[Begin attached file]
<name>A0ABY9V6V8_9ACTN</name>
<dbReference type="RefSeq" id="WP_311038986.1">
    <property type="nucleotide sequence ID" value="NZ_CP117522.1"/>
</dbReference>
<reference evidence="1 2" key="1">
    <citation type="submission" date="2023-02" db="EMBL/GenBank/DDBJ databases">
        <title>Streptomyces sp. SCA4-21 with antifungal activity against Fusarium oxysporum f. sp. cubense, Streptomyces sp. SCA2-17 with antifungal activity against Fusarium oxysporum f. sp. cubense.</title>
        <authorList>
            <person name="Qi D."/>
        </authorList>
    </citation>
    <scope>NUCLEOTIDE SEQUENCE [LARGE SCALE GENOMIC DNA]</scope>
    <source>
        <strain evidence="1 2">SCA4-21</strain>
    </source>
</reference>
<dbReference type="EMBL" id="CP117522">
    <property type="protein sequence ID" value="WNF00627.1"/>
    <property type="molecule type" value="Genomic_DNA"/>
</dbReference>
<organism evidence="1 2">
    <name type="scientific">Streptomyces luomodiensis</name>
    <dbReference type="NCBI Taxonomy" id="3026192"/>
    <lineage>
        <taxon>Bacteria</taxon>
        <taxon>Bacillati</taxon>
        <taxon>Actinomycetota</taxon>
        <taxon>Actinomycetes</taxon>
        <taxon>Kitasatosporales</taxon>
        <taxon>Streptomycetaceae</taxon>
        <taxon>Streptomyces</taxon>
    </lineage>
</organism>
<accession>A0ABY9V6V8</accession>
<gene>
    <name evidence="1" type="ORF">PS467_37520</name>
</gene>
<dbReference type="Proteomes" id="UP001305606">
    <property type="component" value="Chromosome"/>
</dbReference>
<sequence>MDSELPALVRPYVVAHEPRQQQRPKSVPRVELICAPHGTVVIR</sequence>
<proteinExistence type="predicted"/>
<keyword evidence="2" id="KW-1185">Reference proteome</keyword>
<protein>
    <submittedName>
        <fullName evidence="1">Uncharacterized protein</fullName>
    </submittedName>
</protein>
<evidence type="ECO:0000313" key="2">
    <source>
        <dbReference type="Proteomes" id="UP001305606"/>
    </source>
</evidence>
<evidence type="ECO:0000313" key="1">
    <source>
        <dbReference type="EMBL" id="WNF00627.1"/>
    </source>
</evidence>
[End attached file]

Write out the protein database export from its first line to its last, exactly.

<name>A0ABY9V6V8_9ACTN</name>
<dbReference type="RefSeq" id="WP_311038986.1">
    <property type="nucleotide sequence ID" value="NZ_CP117522.1"/>
</dbReference>
<reference evidence="1 2" key="1">
    <citation type="submission" date="2023-02" db="EMBL/GenBank/DDBJ databases">
        <title>Streptomyces sp. SCA4-21 with antifungal activity against Fusarium oxysporum f. sp. cubense, Streptomyces sp. SCA2-17 with antifungal activity against Fusarium oxysporum f. sp. cubense.</title>
        <authorList>
            <person name="Qi D."/>
        </authorList>
    </citation>
    <scope>NUCLEOTIDE SEQUENCE [LARGE SCALE GENOMIC DNA]</scope>
    <source>
        <strain evidence="1 2">SCA4-21</strain>
    </source>
</reference>
<dbReference type="EMBL" id="CP117522">
    <property type="protein sequence ID" value="WNF00627.1"/>
    <property type="molecule type" value="Genomic_DNA"/>
</dbReference>
<organism evidence="1 2">
    <name type="scientific">Streptomyces luomodiensis</name>
    <dbReference type="NCBI Taxonomy" id="3026192"/>
    <lineage>
        <taxon>Bacteria</taxon>
        <taxon>Bacillati</taxon>
        <taxon>Actinomycetota</taxon>
        <taxon>Actinomycetes</taxon>
        <taxon>Kitasatosporales</taxon>
        <taxon>Streptomycetaceae</taxon>
        <taxon>Streptomyces</taxon>
    </lineage>
</organism>
<accession>A0ABY9V6V8</accession>
<gene>
    <name evidence="1" type="ORF">PS467_37520</name>
</gene>
<dbReference type="Proteomes" id="UP001305606">
    <property type="component" value="Chromosome"/>
</dbReference>
<sequence>MDSELPALVRPYVVAHEPRQQQRPKSVPRVELICAPHGTVVIR</sequence>
<proteinExistence type="predicted"/>
<keyword evidence="2" id="KW-1185">Reference proteome</keyword>
<protein>
    <submittedName>
        <fullName evidence="1">Uncharacterized protein</fullName>
    </submittedName>
</protein>
<evidence type="ECO:0000313" key="2">
    <source>
        <dbReference type="Proteomes" id="UP001305606"/>
    </source>
</evidence>
<evidence type="ECO:0000313" key="1">
    <source>
        <dbReference type="EMBL" id="WNF00627.1"/>
    </source>
</evidence>